Today’s rant: Mid-life crisis

Many times in my blog, I’ve cited one painful fact:  When I turned 25, I was quite mature…for a 13 year old.

When I turned 40, I believed I looked 20 and was proud of the fact that I was still carded when entering a bar.  I felt young, beautiful, alluring.

Now, when I look back at the pictures during that time, another painful fact emerges:

Perception is a Bitch

Here’s a picture of me at…

At the age 20, a time when I wanted to be taken seriously as an adult.

Age 33, as a sophomore in college.

As you can see, I was cute-ish but no raving beauty (Even at 33 I certainly didn’t look 20).

And at 46

When we’re in our 20’s, we want to be taken seriously as adults, so we try to do everything we can to appear more “adult.”

Then, when we turn 30, and our adulthood is no longer in question, we laugh about the paunchy, balding man who buys a corvette or a Harley on his 40th birthday.   And we scorn the man who divorces his wife of 20 years so that he can marry his 20-year-old mistress.

But…the “7 year itch,” as the mid-life crises was once called, hits both women and men. 

While he’s called a “player” or a lucky son of a bitch, women are called “cougars” or names I won’t repeat in a blog where %@$# is my idea of a curse word.

If I’ve already passed through that painful era of my life, why (you might ask) am I writing about it now?

I’m surrounded by people in their late 30’s and early 40’s.  As I watch them pass through the hallway between youth and middle age, I’m compelled to write a cautionary tale.


Husband #1, age 20, I married a drunk who tried to kill me a year later.

Husband #2  age 23, I had 2 children and the marriage lasted until he left me a widow 10 years later.

Husband #3, age 37.  So much excitement as a new college graduate with a stellar future ahead of her!    

From the age of 35 to 39, I felt alive for the first time in decades and I wanted more out of life. My children were old enough to be able to entertain themselves and were entering their teenage years when I turned 40.

At the age of 40,

the quest for a youth I could never have again

became the fire that consumed everything else.

The first to burn was my marriage.  Not that it was without problems long before I reached 40. 

My 3rd marriage was headed for disaster from the very beginning. 

  • He didn’t have children and mine were 9 and 11 when we married.
  • My idea of parenting was: Screw the rules!  Have some fun! 
  • His idea of parenting was: There will be order in this house!  Follow my rules!

I asked for a divorce when my kids were 12 and 14.  He wanted to stay together, at least on paper, and reunite with me after the kids were in college.  I moved to a city 2 hours away but remained in contact with him.  He begged me to buy a house together in my new city “as an investment,” and assured me that I would have full autonomy in my new home.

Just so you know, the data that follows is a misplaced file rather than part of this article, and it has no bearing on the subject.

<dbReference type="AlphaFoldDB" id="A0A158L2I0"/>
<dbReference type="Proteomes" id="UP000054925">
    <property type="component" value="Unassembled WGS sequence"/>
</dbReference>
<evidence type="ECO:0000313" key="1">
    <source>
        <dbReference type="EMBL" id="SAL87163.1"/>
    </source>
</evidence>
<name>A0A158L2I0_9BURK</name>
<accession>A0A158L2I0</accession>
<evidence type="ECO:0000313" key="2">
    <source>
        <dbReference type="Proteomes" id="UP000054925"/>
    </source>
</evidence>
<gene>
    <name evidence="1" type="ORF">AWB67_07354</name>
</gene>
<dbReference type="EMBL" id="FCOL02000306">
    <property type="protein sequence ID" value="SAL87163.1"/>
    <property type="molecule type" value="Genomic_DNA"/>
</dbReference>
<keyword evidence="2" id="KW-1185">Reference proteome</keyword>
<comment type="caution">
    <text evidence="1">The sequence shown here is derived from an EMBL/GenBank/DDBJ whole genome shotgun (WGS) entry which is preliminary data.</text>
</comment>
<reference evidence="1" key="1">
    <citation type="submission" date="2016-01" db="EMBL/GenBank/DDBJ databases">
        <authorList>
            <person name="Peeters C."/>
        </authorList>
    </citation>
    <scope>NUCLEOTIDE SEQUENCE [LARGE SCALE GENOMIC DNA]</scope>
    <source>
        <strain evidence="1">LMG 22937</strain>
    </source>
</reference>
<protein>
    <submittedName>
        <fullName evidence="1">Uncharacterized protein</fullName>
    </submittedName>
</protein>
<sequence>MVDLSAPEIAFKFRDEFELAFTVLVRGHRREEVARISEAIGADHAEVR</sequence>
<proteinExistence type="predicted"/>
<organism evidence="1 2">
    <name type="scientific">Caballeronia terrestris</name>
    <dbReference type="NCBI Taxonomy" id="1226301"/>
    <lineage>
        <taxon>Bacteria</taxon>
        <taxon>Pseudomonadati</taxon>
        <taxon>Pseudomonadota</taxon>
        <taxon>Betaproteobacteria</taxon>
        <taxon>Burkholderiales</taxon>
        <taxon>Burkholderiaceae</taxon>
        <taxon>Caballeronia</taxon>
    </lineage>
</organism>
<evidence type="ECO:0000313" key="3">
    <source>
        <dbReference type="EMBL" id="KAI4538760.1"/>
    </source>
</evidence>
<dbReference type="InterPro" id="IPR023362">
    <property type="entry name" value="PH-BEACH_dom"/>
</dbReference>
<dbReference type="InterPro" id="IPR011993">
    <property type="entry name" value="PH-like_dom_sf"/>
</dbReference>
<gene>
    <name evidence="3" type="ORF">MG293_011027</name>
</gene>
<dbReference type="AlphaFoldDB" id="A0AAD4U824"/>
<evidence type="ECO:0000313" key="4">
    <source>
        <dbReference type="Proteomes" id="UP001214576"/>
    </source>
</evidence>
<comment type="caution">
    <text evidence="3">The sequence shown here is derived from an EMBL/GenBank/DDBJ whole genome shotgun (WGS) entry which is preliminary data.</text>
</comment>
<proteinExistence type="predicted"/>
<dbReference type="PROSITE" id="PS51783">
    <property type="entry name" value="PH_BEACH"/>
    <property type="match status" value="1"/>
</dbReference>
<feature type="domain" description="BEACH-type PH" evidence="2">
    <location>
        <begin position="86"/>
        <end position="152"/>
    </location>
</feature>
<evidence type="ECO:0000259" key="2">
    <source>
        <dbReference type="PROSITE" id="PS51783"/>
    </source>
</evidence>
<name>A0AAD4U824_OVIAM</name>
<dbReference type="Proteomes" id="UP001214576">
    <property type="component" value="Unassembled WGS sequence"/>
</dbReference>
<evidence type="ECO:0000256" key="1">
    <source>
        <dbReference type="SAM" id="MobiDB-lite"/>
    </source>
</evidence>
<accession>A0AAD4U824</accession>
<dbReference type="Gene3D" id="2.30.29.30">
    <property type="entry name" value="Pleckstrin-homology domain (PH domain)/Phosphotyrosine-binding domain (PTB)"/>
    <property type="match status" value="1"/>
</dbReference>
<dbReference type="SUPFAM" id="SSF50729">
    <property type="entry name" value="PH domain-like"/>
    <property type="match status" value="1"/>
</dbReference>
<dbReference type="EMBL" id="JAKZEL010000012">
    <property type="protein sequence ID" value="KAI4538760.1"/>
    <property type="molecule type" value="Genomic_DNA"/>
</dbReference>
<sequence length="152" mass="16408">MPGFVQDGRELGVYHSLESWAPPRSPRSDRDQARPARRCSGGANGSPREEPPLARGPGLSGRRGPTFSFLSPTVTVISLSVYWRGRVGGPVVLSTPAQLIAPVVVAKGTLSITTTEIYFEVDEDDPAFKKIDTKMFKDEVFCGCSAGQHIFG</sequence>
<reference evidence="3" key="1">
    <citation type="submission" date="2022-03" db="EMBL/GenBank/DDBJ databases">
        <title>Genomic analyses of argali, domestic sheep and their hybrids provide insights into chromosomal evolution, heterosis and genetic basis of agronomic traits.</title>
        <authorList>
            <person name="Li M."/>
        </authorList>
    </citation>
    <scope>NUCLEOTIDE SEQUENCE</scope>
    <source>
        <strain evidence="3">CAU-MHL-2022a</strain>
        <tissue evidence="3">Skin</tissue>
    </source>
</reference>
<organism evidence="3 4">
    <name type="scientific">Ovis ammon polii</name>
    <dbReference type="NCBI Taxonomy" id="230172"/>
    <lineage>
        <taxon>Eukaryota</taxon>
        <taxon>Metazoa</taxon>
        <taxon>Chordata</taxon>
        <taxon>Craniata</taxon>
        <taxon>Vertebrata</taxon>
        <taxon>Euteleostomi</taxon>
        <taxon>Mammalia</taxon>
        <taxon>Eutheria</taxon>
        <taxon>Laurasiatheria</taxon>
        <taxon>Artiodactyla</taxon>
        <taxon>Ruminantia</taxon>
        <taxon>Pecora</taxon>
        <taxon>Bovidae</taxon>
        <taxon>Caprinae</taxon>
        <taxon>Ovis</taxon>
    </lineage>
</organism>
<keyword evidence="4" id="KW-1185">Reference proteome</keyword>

But…6 years seemed like such a long time…and…

Then he said my dogs couldn’t be inside the house…the first in a parade of “don’ts” that followed.   

In the Quixotic quest to regain my youth, I met a man 17 years younger who became one of my 3 boyfriends. 

The second thing to burn was my job.  There’s something about getting two sets of flowers at work, one from your boyfriend and the other from your estranged husband, that didn’t go over so well.  Drinking and dancing several nights a week didn’t help my job performance, either.

The third thing to burn was a well-established financial status:  When I did, finally, file for divorce, my credit rating was so far in the sewer the alligators didn’t want to swim there.

When did I finally come out from under the delusion that youth was somehow better than middle age?

  • I was a 45-year-old woman living alone in poverty and newly divorced from #4.
  • My youngest child was in high school and my oldest was in college.
  • I wanted to have a closer relationship with my children, and they pulled away with a vengeance, just as I had pulled away from them when they needed me the most.

It was the beginning of a painful experience, where I was forced to look at myself in the mirror of other people’s eyes…and I didn’t like what I was seeing. 

By the time I married #5, I was writing short stories and the first of what is now book #16 in my series:  6 books called ©The First Level of Hell, 6 books called ©The Second Level of Hell, and 6 books called ©The Third Level of Hell.

Some people make it through the mid-life crisis by finding a hobby like woodworking, learning to play a musical instrument, going back to college, changing careers, learning a new language, painting pictures, photography, or…in my case…writing.

Some people never make it out of the hallway, dying in their quest to regain their youth. 

Truth is, no matter what age we’re experiencing, there are problems.  No age is perfect. 

What is my advice to anyone going through that hallway between youth and middle age?

  1. Don’t deny it is happening.  If you’re 40, it’s happening.  End of discussion.
  2. Try to find a hobby, or a new calling in life, while keeping the good things you’ve obtained along the way (like a loving spouse, a nice home, and good credit).

That’s all the “blog” I have in me for today.  Time to get ready for my dental appointment, which might end up to be as painful as a mid-life crisis.